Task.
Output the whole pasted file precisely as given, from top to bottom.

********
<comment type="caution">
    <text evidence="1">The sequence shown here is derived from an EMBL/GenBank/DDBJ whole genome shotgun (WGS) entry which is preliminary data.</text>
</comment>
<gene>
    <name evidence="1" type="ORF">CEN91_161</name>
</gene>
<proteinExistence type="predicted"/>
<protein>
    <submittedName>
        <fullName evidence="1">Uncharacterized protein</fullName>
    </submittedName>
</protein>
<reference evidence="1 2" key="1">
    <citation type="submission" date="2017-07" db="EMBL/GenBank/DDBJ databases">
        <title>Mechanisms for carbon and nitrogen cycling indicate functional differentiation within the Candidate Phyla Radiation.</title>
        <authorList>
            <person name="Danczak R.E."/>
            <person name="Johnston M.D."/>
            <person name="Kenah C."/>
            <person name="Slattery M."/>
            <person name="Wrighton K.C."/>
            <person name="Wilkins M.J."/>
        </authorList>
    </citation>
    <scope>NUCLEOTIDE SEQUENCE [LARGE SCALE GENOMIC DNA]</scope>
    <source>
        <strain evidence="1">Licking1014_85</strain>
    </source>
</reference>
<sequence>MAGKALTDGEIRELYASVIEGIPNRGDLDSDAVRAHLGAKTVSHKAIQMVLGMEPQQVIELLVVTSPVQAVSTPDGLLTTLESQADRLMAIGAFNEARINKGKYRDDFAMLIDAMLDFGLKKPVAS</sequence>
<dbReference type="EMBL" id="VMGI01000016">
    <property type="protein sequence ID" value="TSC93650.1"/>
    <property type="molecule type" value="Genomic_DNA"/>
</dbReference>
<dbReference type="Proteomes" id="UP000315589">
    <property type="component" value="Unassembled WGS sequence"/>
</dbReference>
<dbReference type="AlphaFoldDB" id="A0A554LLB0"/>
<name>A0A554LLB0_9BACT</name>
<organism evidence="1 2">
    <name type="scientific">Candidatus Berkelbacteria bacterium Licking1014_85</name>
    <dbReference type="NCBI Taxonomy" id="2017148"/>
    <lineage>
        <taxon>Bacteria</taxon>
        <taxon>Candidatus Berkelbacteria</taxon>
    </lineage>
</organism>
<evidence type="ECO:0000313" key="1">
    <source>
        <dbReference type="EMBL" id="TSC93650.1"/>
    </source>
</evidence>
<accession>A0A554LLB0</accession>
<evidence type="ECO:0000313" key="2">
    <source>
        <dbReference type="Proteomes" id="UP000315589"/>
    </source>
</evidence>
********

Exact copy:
<comment type="caution">
    <text evidence="1">The sequence shown here is derived from an EMBL/GenBank/DDBJ whole genome shotgun (WGS) entry which is preliminary data.</text>
</comment>
<gene>
    <name evidence="1" type="ORF">CEN91_161</name>
</gene>
<proteinExistence type="predicted"/>
<protein>
    <submittedName>
        <fullName evidence="1">Uncharacterized protein</fullName>
    </submittedName>
</protein>
<reference evidence="1 2" key="1">
    <citation type="submission" date="2017-07" db="EMBL/GenBank/DDBJ databases">
        <title>Mechanisms for carbon and nitrogen cycling indicate functional differentiation within the Candidate Phyla Radiation.</title>
        <authorList>
            <person name="Danczak R.E."/>
            <person name="Johnston M.D."/>
            <person name="Kenah C."/>
            <person name="Slattery M."/>
            <person name="Wrighton K.C."/>
            <person name="Wilkins M.J."/>
        </authorList>
    </citation>
    <scope>NUCLEOTIDE SEQUENCE [LARGE SCALE GENOMIC DNA]</scope>
    <source>
        <strain evidence="1">Licking1014_85</strain>
    </source>
</reference>
<sequence>MAGKALTDGEIRELYASVIEGIPNRGDLDSDAVRAHLGAKTVSHKAIQMVLGMEPQQVIELLVVTSPVQAVSTPDGLLTTLESQADRLMAIGAFNEARINKGKYRDDFAMLIDAMLDFGLKKPVAS</sequence>
<dbReference type="EMBL" id="VMGI01000016">
    <property type="protein sequence ID" value="TSC93650.1"/>
    <property type="molecule type" value="Genomic_DNA"/>
</dbReference>
<dbReference type="Proteomes" id="UP000315589">
    <property type="component" value="Unassembled WGS sequence"/>
</dbReference>
<dbReference type="AlphaFoldDB" id="A0A554LLB0"/>
<name>A0A554LLB0_9BACT</name>
<organism evidence="1 2">
    <name type="scientific">Candidatus Berkelbacteria bacterium Licking1014_85</name>
    <dbReference type="NCBI Taxonomy" id="2017148"/>
    <lineage>
        <taxon>Bacteria</taxon>
        <taxon>Candidatus Berkelbacteria</taxon>
    </lineage>
</organism>
<evidence type="ECO:0000313" key="1">
    <source>
        <dbReference type="EMBL" id="TSC93650.1"/>
    </source>
</evidence>
<accession>A0A554LLB0</accession>
<evidence type="ECO:0000313" key="2">
    <source>
        <dbReference type="Proteomes" id="UP000315589"/>
    </source>
</evidence>